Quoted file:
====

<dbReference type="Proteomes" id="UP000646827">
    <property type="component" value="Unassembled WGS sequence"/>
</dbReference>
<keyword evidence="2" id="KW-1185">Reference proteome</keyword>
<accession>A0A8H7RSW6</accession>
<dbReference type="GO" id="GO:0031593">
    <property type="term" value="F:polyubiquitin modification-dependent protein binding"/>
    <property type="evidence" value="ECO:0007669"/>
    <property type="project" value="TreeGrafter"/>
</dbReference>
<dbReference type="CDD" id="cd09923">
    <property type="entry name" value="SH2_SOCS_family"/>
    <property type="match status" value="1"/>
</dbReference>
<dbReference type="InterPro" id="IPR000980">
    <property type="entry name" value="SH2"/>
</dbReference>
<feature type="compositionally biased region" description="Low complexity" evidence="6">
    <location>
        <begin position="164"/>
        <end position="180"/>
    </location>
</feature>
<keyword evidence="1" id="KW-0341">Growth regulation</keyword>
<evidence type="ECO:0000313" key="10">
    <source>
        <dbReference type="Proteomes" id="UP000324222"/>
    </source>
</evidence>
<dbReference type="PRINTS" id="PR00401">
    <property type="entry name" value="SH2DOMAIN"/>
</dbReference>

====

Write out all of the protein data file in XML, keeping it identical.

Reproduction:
<dbReference type="Proteomes" id="UP000646827">
    <property type="component" value="Unassembled WGS sequence"/>
</dbReference>
<keyword evidence="2" id="KW-1185">Reference proteome</keyword>
<accession>A0A8H7RSW6</accession>
<dbReference type="GO" id="GO:0031593">
    <property type="term" value="F:polyubiquitin modification-dependent protein binding"/>
    <property type="evidence" value="ECO:0007669"/>
    <property type="project" value="TreeGrafter"/>
</dbReference>
<dbReference type="CDD" id="cd09923">
    <property type="entry name" value="SH2_SOCS_family"/>
    <property type="match status" value="1"/>
</dbReference>
<dbReference type="InterPro" id="IPR000980">
    <property type="entry name" value="SH2"/>
</dbReference>
<feature type="compositionally biased region" description="Low complexity" evidence="6">
    <location>
        <begin position="164"/>
        <end position="180"/>
    </location>
</feature>
<keyword evidence="1" id="KW-0341">Growth regulation</keyword>
<evidence type="ECO:0000313" key="10">
    <source>
        <dbReference type="Proteomes" id="UP000324222"/>
    </source>
</evidence>
<dbReference type="PRINTS" id="PR00401">
    <property type="entry name" value="SH2DOMAIN"/>
</dbReference>